A few proxy advisory firms are urging shareholders to protest Yahoo Chief Executive Terry Semel's $71 million salary package by voting against re-election of three members of the board at Tuesday's annual meeting, according to the San Jose Mercury News.
Yahoo is struggling to get its ship back on course. After a company reorganization late last year and disappointing first-quarter results, some analysts have speculated that this year may be Semel's last. Last year, the company's revenue growth slowed, its net income slid 60 percent in the fourth quarter compared with the same period in 2005, and its stock fell 35 percent in the face of formidable competition from Google and Microsoft jumping into the search advertising fray.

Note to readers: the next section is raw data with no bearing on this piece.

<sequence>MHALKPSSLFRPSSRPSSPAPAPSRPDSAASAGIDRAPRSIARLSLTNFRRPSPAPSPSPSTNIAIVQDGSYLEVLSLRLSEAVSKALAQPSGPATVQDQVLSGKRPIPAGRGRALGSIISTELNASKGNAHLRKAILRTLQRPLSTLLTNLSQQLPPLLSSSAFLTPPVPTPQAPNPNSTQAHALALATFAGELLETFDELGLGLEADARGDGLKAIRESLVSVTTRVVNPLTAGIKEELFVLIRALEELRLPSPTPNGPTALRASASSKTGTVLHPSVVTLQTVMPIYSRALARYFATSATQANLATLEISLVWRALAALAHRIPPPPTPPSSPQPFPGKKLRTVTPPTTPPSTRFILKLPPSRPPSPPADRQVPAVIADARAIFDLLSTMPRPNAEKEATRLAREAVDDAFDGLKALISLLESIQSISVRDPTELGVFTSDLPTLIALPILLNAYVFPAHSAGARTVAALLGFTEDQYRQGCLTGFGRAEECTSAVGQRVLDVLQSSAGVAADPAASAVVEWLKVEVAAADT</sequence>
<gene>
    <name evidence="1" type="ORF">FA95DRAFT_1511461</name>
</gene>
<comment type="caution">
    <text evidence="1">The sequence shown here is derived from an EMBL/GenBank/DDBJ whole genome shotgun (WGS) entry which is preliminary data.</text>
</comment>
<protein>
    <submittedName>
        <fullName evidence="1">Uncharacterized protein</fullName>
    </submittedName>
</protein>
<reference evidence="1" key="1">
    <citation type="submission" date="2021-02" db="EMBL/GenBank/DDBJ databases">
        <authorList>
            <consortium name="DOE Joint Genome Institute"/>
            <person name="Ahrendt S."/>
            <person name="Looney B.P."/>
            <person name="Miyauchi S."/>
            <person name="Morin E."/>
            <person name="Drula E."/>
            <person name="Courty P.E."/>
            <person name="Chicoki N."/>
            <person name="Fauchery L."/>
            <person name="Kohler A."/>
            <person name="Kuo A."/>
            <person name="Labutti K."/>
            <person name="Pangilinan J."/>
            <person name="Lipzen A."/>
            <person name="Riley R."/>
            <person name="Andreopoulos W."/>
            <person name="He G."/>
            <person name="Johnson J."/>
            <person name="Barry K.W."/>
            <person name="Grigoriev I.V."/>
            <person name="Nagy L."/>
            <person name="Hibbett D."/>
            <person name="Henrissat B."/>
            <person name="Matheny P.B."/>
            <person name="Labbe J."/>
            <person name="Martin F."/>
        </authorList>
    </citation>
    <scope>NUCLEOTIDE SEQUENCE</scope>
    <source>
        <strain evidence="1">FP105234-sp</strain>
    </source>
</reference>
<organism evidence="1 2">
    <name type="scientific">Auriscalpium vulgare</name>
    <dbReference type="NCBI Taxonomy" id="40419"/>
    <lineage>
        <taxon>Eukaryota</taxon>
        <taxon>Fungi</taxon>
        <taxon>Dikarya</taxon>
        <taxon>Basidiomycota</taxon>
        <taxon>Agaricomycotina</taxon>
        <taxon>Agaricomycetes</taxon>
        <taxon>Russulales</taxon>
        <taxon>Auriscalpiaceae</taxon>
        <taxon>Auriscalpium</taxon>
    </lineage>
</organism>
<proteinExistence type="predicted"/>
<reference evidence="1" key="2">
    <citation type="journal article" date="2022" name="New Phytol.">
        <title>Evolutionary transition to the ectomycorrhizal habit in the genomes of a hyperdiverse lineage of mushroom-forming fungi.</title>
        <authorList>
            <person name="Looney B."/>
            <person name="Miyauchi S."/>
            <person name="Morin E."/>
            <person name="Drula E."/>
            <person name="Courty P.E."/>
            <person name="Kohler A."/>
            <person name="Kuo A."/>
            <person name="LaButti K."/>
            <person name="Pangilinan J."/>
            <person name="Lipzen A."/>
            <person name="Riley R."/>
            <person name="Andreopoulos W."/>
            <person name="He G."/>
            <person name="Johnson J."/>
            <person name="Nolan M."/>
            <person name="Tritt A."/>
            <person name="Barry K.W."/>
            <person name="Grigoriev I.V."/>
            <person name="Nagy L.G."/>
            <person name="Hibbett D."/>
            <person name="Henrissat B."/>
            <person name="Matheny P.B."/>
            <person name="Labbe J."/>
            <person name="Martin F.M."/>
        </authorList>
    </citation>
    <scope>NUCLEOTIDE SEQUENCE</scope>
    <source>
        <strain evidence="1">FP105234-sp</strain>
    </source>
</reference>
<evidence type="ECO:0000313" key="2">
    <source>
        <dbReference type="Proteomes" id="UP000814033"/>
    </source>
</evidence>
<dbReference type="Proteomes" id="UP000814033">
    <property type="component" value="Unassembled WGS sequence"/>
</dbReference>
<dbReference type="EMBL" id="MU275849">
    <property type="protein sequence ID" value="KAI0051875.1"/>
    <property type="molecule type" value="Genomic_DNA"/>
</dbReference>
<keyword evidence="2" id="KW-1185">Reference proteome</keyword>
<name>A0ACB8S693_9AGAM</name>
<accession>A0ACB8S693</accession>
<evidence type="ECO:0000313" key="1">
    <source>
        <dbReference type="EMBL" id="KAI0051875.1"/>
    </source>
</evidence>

Meanwhile, Semel is one of the highest paid CEOs in the country, complains Institutional Shareholder Services. Semel's pay is more than 900 percent above the median his counterparts make at companies like eBay, says Proxy Governance.
"He's tremendously overpaid," compensation expert Graef Crystal says bluntly. "He's off the map."
Yahoo spokeswoman Helena Maus told the newspaper: "Under Terry's leadership, the company has a clear strategy to create stockholder value, and the company is well-positioned to capitalize on the substantial growth opportunities ahead for the Internet."